Ultimate Guide to Collagen: Nutrition Facts + Key Health Benefits

Ultimate Guide to Collagen

Get the expert info on collagen's nutrition and health benefits, and ways to add it to your diet.


Collagen is the most abundant protein in the human body, making up about 30% of our total body protein (1). You can find collagen in our muscles, bones, skin, blood vessels, digestive organs, and connective tissues. The primary function of collagen is to give our organs and tissues their structure and shape. Collagen's unique triple helix shape makes it extremely durable and flexible, which allows our tissues to perform various functions, stretch, and withstand pressure without tearing.



There are 28 types of collagen in the body, most of it consisting of type 1, 2 and 3 collagen (1, 2).


Type 1 collagen is the strongest and most abundant type of collagen in the body. It plays a key role in holding our tissues together and giving our skin elasticity. It's also found in our tendons, bones, ligaments and organs – including the lining of our GI tract. Beef bone broth is a great source of type 1 collagen.


This type of collagen is used to build cartilage for our joints, tendons and ligaments. Type 2 collagen is key in preventing joint pain and arthritis (3). Chicken bone broth is a great source of type II collagen.


Type 3 collagen is found mostly in our skin, muscles, organs, and blood vessels. It's an essential component in preventing our blood vessels from rupturing.




Collagen gives our skin a firm and smooth appearance. As we age our collagen stores deplete by about 1% every year, eventually causing wrinkles and sagging skin (4). Thankfully, we may be able to replenish our collagen stores by incorporating more collagen in our diet. Several double-blind, randomized-controlled studies have found that supplementing with collagen for 8 weeks improved skin elasticity, moisture, wrinkles, and roughness (5 , 6). As an added bonus, one study also found that collagen supplementation improved hair volume, shine, thickness and growth (7). More research in needs to be done, but dietary collagen might just be the new, all natural anti-aging secret weapon.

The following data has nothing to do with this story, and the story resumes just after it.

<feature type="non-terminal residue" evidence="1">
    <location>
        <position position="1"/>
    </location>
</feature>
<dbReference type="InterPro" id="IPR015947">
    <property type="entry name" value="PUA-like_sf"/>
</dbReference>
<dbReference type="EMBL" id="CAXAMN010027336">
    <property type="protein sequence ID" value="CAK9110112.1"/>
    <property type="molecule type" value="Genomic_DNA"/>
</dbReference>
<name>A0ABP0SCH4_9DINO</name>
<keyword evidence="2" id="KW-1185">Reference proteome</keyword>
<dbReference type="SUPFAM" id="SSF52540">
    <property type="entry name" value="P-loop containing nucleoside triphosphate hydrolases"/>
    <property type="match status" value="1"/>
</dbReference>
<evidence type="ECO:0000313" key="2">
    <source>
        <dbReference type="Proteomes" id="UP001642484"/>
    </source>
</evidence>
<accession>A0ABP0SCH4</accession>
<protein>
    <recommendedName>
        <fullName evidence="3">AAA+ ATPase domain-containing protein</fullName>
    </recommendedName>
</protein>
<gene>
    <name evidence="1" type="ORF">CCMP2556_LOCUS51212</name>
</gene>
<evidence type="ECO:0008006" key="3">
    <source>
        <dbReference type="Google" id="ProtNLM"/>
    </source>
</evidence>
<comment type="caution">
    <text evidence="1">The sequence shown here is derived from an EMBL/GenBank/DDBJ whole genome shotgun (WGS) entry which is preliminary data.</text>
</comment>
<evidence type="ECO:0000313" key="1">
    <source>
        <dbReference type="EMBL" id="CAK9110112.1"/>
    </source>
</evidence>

Type II collagen is found within our cartilage and plays a key role in supporting our joints. The age-related decline in collagen is part of the reason why we experience stiff and painful joints as we get older. Athletes are also at risk for achy joints because of all the wear and tear on their cartilage, tendons, and ligaments. There is a growing body of research that suggests supplementing with collagen hydrolysate may help replenish collagen stores in our cartilage (3).  Although more studies need to be done, several have shown that collagen hydrolysate supplementation is safe and may improve joint function in athletes and people with joint pain, rheumatoid arthritis and osteoarthritis (3, 89, 1011).



Do you find yourself getting sick often? Or maybe you have a ton of food sensitivities or strong food cravings? How about hormone imbalances or acne? Chances are you might have a condition called Leaky Gut Syndrome. Leaky Gut occurs when there is a separation between the tight junctions of your intestinal lining. This allows food particles, bacteria, chemicals, food additives and other potentially harmful substances to enter your blood stream, where they trigger your immune system to launch an attack on various tissues in your body. Collagen helps to heal leaky gut by providing key amino acids (glycine and glutamine) to support digestion and rebuild your gut lining (12).